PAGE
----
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Zac Efron's (halting) reinvention

August 2, 2010 | 11:38 am

Zac There's a piquant irony in Zac Efron backing out of "Footloose" because he didn't want to be the "High School Musical" guy -- and then having the movie he chose to do draw mainly from the "High School Musical" set.

Efron's soapy "Charlie St. Cloud" grossed just $12.1 million this weekend, largely because of goodwill from tweens and teens who like Efron from his Troy Bolton days, according to box-office experts. Showing less goodwill were critics, who collectively gave the tearjerky story of a lovelorn man conjuring up memories of his late brother a mere 24% on Rotten Tomatoes, and used such descriptors as "unintentionally hilarious" (the New York Post, Lou Lumenick).

But in an interview with my colleague Amy Kaufman, Efron said he felt confident that acting in a serious drama would help him move into the next phase of his career.

"I was looking at 'Footloose' and how great it would be, and every person you talk to is like, 'That's a great move. That's exactly what we would expect from you,' " he said, pouring himself some tea last month. "And after you hear that a few times, you kind of just go, 'I have to look myself in the face.' I wanted to slow down and do something challenging for the right reasons — not for the money or notoriety or for more fame or to be the king of genre."

Compared to singing and dancing through homeroom, the movie represents an evolution, but only the way going from an amoeba to a paramecium might be considered an evolution.

The shaky reviews might suggest Efron should stick with the tween roles as long as he can eke them out. But it's clear he wants more, and it's also clear he has at least a little more talent than this (it was even clear in "17 Again"). And yet he continues with the maudlin teen fare, a point underscored last week when it was revealed he was attached to "The Lucky One," the latest Nicholas Sparks Kleenex-puller.  While superficially a more dramatic role, the project smells of the same saturated schmaltz of "High School Musical," only in non-singing form.

The simple answer to this conundrum -- assuming he wants to solve it -- is for Efron to choose better material, though of course that presumes it's there to be chosen. "St. Cloud" came about because it was the most adult option in a sea of kiddie choices. Those options may be expanding a little for Efron now, especially as he gets his production company going and studio Warner Bros. redoubles its efforts to keep him happy. The studio recently optioned remake rights to the Swedish hit "Snabba Cash," a movie about an ingénue drug dealer that's as much character piece as action thriller. So he at least should have a few more choices over the coming years.

There's a silver lining in the failure of "Charlie St. Cloud";  you could look at the results and infer that audiences don't want to see Efron as a vulnerable heartthrob. It's an open question, though, whether we want to see him as something else.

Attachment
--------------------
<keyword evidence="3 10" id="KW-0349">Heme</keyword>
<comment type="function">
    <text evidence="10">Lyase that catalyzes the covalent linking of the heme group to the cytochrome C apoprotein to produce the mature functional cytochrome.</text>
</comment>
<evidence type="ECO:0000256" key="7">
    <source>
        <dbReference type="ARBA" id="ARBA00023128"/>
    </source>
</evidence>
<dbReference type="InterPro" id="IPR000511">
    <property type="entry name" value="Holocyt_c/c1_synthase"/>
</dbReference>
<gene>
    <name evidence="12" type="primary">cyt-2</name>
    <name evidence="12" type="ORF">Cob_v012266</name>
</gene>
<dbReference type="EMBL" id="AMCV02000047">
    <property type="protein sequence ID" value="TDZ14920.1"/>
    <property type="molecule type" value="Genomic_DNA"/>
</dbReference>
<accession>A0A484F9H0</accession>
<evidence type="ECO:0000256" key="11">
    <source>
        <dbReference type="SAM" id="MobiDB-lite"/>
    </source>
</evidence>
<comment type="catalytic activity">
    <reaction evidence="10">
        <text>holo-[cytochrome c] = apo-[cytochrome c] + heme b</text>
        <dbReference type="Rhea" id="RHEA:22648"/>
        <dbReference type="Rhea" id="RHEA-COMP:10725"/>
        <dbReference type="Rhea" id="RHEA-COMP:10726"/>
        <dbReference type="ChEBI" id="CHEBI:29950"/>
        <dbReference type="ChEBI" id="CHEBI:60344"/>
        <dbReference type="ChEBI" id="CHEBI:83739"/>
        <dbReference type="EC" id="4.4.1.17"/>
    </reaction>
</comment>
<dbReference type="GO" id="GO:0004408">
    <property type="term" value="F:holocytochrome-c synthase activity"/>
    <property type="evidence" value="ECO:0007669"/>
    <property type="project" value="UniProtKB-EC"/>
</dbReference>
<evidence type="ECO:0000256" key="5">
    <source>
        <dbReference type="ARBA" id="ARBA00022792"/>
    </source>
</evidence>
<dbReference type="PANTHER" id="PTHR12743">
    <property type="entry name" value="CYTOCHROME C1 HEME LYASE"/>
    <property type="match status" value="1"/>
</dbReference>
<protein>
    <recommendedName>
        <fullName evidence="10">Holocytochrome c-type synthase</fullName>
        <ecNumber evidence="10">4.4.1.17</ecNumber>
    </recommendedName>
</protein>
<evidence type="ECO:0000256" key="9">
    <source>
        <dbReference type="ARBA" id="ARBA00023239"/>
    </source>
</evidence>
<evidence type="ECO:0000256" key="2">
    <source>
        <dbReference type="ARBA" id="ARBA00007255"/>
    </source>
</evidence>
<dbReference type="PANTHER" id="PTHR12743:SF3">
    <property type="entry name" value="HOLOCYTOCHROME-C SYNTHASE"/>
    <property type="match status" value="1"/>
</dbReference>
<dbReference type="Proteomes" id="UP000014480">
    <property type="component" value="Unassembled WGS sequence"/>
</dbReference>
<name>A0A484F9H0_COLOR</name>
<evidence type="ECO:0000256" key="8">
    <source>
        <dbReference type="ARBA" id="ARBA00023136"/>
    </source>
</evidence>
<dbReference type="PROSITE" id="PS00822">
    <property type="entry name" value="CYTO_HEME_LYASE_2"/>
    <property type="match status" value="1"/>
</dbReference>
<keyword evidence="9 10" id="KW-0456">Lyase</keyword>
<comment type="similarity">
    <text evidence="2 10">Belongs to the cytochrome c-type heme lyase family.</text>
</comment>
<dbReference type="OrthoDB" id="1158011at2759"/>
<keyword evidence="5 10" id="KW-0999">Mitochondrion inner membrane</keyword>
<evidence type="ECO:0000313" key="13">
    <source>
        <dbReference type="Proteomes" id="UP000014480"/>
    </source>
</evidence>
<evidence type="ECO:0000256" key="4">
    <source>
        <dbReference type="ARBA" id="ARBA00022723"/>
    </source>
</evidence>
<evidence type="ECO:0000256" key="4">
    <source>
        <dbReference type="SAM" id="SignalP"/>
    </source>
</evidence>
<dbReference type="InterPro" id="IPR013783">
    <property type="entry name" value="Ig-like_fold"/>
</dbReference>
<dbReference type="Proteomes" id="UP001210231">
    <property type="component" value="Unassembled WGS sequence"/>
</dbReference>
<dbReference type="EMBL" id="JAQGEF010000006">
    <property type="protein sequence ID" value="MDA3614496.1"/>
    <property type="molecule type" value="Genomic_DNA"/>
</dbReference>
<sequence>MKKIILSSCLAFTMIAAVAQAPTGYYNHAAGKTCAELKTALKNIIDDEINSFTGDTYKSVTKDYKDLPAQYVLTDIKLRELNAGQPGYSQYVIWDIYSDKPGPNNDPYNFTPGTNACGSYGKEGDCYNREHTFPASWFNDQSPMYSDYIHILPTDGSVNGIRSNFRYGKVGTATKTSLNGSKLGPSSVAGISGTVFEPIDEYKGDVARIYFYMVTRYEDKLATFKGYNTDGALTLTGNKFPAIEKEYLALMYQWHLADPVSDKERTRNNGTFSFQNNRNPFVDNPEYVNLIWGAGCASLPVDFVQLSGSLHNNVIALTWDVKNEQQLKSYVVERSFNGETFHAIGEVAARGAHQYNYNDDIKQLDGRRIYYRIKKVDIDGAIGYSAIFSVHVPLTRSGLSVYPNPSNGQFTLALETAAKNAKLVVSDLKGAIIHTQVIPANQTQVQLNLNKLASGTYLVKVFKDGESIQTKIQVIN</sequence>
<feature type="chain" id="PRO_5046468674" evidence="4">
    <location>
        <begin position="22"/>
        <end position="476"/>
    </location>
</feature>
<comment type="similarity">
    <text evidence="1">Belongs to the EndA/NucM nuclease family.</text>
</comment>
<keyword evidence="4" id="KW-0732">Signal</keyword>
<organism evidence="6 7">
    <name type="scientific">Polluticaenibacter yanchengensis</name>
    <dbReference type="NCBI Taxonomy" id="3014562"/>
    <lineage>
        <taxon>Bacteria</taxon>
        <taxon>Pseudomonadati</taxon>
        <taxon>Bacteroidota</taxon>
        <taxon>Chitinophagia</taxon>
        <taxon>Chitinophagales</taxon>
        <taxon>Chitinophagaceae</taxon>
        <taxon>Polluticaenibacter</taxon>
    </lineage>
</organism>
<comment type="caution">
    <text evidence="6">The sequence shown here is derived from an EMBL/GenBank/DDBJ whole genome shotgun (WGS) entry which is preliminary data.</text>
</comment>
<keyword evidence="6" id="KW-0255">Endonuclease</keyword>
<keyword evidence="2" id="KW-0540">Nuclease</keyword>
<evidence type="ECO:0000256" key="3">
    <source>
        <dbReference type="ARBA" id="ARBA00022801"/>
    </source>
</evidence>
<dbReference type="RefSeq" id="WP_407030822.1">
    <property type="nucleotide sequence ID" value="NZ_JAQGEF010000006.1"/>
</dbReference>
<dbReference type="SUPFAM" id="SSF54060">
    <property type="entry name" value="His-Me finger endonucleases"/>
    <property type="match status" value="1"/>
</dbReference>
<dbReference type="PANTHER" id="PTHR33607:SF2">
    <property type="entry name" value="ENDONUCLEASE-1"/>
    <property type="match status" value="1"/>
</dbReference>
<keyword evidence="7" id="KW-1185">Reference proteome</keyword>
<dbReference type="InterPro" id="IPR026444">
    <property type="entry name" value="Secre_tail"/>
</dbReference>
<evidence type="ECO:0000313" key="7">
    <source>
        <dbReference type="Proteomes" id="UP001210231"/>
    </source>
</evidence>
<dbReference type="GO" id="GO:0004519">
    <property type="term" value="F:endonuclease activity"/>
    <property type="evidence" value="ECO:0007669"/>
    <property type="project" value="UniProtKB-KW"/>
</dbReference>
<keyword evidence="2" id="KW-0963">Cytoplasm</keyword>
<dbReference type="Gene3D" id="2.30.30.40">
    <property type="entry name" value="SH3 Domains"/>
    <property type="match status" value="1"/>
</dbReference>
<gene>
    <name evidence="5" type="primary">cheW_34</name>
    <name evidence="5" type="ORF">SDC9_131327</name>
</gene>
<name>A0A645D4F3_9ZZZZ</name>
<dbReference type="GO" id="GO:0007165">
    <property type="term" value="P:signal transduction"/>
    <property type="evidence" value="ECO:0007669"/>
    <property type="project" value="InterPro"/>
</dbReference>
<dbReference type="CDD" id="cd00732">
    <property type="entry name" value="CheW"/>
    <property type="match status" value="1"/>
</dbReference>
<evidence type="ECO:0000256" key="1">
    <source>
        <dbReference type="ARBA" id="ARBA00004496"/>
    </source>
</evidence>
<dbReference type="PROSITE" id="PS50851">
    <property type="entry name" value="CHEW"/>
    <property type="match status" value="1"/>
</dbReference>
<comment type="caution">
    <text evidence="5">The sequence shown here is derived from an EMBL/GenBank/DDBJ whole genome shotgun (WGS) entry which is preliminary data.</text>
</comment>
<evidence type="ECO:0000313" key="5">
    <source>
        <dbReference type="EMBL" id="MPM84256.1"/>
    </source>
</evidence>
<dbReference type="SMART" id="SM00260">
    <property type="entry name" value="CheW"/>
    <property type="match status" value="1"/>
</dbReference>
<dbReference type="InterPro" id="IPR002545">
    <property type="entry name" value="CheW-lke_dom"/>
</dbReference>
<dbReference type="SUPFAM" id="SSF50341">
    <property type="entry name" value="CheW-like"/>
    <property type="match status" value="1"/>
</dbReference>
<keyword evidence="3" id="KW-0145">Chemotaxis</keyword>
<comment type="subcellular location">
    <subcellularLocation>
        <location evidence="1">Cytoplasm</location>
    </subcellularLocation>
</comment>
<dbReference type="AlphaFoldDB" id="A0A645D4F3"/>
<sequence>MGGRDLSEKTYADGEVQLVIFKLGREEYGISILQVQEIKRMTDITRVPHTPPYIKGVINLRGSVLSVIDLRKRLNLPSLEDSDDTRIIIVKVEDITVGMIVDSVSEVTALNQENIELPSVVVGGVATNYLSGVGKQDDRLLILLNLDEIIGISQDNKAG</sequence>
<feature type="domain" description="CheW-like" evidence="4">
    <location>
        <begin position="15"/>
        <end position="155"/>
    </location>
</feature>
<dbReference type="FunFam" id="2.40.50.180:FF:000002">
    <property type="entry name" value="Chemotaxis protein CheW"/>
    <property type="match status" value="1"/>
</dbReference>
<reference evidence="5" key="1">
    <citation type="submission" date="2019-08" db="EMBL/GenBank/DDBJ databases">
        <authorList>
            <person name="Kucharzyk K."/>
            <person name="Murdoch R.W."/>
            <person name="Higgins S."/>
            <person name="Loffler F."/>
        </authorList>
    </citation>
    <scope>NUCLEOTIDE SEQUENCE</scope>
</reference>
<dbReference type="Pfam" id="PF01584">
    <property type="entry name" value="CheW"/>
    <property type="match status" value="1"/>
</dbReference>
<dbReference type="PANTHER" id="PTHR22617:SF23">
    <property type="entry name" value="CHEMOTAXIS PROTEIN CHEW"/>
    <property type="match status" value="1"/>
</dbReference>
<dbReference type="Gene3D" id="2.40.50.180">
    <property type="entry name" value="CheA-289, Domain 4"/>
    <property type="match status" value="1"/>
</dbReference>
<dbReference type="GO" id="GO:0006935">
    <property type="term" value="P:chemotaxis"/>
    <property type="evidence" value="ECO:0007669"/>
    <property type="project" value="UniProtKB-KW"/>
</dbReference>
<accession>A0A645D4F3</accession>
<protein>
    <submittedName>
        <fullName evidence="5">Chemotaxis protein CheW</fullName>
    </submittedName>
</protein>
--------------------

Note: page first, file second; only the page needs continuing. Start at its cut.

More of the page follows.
-- Steven Zeitchik


Photo: Zac Efron. Credit: Francine Orr / Los Angeles Times.

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Comments () | Archives (7)

The comments to this entry are closed.

I think what all those "assessments" leave out of consideration is the fact that this movie just looked bad. Nobody would have opened it to good numbers. And those OW numbers aren't even that bad; with the exception of "Dear John" romantic dramas typically all open in teens.

The conclusion should be that he needs to pick better movies, not that audiences don't want to see him in anything else. That's just silly.

he was an idiot for leaving footloose . his new movie was awful. i went back to get my money back.

You should have included Richard Linklater's "Me and Orson Welles" in this piece. Zac was very good and more people should have seen the film.

Cool hair.

Well, I just don't get it. Why didn't CSC do better at the box office? I went to a 1030 show on a Sunday morning, and I thought that I'd be alone, but there were lots of people there. And it was a very diverse audience. Older, gray haired couples, 20-something couples, 30-something couples, teen girls, moms with younger daughters, single men, single women, black and white. There was also a pretty diverse audience when I went on Friday. The theater certainly was not full of tweens and teens. It seems that the movie is getting mediocre reviews, but even in those, Zac's performance is getting good reviews. Personally, I loved the book and, although I would have done some things differently on film, I thought that it did follow the book fairly well. I do agree with Alex. Zac needs to pick better projects.

I agree that "Orson and Me" along with "17 Again" were good moves for Zac.

Hey, you're being a bit tough on the guy. Go ask Sly or Costner or Gibson why their last films suck big time. And whether they made good choices.

Geez! You critics.

The transition difficulty of Zac Efron is common to every child/teen star since Shirley Temple: they're beloved by children and tweens and ignored by an adult audience.

Recently teens age stars like Zac Efron need to realize that high school is over and put aside their egos (and enabling handlers) and get supporting roles in projects with established big screen stars. The idea that Warner Bros. should keep Mr. Efron "happy" is absurd. He needs to prove himself beyond the puberty set.

Mr. Efron resembles Rob Lowe in looks, and his career may as well resemble that of Mr. Lowe.


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